Planetary sciences[edit | edit source]

"Other important applications of gyrotrons are high-power microwave sources include high resolution radar ranging and imaging in atmospheric and planetary science as well as deep-space and specialized satellite communications and RF drivers for next-generation high-gradient linear accelerators".[4]

Colors[edit | edit source]

WMAP 3-year Power spectrum of CMB is compared to recent measurements of BOOMERanG, CBI, VSA and ACBAR. Credit: NASA/WMAP Science Team.

The figure at the right "shows the three-year WMAP spectrum compared to a set of recent balloon and ground-based measurements that were selected to most complement the WMAP data in terms of frequency coverage and l range. The non-WMAP data points are plotted with errors that include both measurement uncertainty and cosmic variance, while the WMAP data in this l range are largely noise dominated, so the effective error is comparable. When the WMAP data are combined with these higher resolution CMB measurements, the existence of a third acoustic peak is well established, as is the onset of Silk damping beyond the 3rd peak."[5]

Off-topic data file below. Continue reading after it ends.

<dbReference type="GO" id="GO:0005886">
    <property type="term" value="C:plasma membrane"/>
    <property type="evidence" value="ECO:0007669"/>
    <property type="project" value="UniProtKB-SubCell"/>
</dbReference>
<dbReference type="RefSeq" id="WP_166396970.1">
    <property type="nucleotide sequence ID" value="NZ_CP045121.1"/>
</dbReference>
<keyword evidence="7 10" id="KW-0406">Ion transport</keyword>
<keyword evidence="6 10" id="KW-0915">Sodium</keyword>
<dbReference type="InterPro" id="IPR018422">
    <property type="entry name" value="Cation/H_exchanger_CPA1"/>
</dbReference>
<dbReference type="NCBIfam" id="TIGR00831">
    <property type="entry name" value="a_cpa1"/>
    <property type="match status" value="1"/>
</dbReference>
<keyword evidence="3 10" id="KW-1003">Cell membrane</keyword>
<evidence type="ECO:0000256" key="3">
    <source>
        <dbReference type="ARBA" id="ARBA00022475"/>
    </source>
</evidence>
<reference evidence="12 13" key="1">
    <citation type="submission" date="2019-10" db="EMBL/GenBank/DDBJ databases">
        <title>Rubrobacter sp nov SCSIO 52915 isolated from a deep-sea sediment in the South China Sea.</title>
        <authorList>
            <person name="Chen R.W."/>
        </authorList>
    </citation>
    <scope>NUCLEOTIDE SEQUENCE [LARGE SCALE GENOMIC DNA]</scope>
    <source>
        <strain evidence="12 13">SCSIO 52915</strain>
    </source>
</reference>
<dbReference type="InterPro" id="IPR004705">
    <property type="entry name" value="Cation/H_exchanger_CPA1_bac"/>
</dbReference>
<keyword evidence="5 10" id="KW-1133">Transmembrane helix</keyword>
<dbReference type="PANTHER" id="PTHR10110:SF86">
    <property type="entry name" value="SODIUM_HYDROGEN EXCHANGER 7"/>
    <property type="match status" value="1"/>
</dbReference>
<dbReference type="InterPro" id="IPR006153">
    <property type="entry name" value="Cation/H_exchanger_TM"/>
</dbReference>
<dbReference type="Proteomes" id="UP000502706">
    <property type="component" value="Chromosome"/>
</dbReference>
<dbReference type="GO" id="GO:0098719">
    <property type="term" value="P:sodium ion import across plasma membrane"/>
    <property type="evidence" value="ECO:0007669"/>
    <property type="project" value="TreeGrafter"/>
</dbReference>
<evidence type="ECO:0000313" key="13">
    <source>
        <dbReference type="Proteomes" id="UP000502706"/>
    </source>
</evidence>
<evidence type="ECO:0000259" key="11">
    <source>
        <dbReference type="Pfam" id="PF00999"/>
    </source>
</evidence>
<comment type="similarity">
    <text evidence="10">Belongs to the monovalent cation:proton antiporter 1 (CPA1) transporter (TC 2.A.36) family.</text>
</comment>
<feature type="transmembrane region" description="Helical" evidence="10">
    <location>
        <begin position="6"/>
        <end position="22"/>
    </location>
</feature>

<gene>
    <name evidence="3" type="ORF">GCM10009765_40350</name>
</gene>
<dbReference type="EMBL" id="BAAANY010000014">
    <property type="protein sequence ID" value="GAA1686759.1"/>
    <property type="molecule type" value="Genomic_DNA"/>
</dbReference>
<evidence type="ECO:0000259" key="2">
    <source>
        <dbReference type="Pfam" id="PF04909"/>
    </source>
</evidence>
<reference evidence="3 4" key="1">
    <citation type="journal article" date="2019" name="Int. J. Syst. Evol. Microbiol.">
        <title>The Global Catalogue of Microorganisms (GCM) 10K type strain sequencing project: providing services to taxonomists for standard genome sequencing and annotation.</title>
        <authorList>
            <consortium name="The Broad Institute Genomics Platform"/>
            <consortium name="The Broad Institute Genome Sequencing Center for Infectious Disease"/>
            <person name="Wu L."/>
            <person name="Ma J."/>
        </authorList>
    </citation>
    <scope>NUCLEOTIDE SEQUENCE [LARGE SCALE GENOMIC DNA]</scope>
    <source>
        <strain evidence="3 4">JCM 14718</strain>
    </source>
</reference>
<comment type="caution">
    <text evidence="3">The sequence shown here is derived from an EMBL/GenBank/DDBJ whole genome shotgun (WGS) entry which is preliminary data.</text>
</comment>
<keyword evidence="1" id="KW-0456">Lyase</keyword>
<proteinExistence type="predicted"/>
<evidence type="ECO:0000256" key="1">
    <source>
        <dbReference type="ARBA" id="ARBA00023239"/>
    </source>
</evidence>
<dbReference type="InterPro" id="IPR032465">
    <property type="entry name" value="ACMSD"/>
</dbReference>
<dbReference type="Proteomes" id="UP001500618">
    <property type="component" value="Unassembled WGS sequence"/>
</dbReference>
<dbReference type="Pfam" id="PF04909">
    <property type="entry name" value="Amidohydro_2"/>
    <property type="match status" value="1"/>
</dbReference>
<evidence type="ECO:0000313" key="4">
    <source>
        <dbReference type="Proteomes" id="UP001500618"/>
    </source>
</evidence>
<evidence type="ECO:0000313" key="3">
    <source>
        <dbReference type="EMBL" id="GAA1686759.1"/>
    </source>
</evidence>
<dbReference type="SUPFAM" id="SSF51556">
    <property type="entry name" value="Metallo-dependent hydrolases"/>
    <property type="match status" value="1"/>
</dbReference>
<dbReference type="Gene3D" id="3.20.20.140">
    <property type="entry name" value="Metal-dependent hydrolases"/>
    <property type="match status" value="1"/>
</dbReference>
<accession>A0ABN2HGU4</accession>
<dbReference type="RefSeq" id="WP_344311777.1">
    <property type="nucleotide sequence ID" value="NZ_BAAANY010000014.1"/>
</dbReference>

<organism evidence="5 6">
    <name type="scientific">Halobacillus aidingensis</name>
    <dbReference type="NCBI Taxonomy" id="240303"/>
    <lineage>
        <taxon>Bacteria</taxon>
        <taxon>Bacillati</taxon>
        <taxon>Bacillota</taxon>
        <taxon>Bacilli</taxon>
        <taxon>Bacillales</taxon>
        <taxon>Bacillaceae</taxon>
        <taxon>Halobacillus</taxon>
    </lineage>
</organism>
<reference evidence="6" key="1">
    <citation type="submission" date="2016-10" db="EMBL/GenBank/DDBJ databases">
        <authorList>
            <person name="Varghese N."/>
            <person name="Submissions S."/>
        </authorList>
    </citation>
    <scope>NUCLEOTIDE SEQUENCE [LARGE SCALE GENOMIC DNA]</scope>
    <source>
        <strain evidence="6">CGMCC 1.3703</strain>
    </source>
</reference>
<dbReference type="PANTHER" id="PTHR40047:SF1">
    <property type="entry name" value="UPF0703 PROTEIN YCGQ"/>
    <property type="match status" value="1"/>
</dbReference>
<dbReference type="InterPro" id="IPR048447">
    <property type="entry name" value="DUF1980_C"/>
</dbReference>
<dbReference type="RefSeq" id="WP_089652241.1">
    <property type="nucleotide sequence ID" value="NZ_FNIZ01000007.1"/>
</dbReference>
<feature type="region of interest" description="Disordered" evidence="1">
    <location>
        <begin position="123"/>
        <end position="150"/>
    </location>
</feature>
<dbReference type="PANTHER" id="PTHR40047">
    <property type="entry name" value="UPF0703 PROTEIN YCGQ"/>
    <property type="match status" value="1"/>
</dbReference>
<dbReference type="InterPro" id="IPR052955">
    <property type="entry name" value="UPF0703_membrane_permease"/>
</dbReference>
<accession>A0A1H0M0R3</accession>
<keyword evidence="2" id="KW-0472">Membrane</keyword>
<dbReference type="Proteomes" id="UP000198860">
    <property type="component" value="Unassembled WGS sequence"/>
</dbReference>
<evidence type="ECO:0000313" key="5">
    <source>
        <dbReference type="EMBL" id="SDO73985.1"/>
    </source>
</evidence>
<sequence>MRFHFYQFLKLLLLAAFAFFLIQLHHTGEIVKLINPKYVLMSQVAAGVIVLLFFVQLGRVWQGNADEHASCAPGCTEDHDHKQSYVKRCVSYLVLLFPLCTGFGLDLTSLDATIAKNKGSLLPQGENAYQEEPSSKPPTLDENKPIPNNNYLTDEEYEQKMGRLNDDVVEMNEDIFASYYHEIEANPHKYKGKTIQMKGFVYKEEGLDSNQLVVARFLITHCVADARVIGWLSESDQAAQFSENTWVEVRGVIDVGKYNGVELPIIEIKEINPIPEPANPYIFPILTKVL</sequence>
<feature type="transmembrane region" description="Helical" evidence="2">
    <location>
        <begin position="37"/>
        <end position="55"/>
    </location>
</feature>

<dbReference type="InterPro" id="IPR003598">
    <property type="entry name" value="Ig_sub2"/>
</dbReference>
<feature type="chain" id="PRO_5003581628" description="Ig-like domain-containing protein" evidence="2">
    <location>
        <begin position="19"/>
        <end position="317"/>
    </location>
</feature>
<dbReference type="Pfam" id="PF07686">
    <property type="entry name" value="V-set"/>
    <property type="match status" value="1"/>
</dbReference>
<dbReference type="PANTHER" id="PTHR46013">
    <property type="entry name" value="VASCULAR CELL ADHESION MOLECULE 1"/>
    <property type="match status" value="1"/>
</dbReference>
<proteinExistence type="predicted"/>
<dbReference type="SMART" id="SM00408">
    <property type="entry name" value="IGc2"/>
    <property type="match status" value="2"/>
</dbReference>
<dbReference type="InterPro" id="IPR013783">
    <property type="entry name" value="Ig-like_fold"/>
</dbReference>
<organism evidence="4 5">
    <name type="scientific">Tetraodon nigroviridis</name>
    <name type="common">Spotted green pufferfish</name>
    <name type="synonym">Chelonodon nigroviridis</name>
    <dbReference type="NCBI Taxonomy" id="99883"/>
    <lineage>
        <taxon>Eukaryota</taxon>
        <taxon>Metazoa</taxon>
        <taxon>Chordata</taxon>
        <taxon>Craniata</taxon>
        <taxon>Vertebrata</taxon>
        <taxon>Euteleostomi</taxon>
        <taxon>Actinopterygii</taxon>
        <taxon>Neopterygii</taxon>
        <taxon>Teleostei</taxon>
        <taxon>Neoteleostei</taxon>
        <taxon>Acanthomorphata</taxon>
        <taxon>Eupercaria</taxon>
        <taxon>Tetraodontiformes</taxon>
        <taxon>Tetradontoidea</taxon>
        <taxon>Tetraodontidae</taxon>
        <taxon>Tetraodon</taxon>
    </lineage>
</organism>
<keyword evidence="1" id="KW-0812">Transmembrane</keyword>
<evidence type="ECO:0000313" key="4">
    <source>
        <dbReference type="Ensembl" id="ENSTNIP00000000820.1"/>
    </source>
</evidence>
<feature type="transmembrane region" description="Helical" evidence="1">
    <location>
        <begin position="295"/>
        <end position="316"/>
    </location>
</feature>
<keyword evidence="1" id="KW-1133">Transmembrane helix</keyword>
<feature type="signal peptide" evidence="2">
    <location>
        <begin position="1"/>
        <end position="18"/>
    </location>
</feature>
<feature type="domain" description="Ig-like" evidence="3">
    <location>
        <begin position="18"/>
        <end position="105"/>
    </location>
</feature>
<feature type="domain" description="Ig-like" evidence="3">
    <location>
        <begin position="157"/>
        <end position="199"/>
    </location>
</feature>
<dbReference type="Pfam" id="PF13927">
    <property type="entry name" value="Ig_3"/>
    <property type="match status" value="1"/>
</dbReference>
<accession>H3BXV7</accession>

Theoretical microwave astronomy[edit | edit source]

"Within the WMAP frequency range, it is difficult to distinguish between a primordial CMB spectrum and a thermal SZ [Sunyaev-Zeldovich (SZ) fluctuations] spectrum, so we adopt the Komatsu & Seljak (2002) model for the SZ power spectrum and marginalize over the amplitude as a nuisance parameter."[5]

Entities[edit | edit source]

Fluctuations in the cosmic microwave background are shown in this COBE all-sky image. Credit: NASA.

Compare the COBE all-sky CMB at right with the map from WMAP in the background section.

"The cosmic microwave background fluctuations are extremely faint, only one part in 100,000 compared to the 2.73 degree Kelvin average temperature of the radiation field."[6]

Sources[edit | edit source]

This is an artist's impression of Aquarius above the Earth's atmosphere. Credit: NASA.
The diagram shows the many natural sources, besides salinity, that contribute to the microwave radiation at L-band frequencies (approximately 1 gigahertz). Credit: NASA.

"Many natural sources, besides salinity, contribute to the microwave radiation at L-band frequencies (approximately 1 gigahertz) measured by satellites. Correcting the influence of these natural sources is a key to obtaining Aquarius’ accurate salinity measurements."[7]

"Aquarius is dedicated to making precise measurements of ocean salinity over months and years, providing important new information for climate studies. It will produce monthly maps of the surface salinity of the global ocean with a 93-mile (150-kilometer) resolution and an accuracy of 0.2 practical salinity units, which is equal to about one-eighth teaspoon of salt in a gallon of water. (Practical salinity is a scale used to describe the concentration of dissolved salts in seawater, nearly equivalent to parts per thousand.) The mission is to make these measurements continuously for at least three years."[7]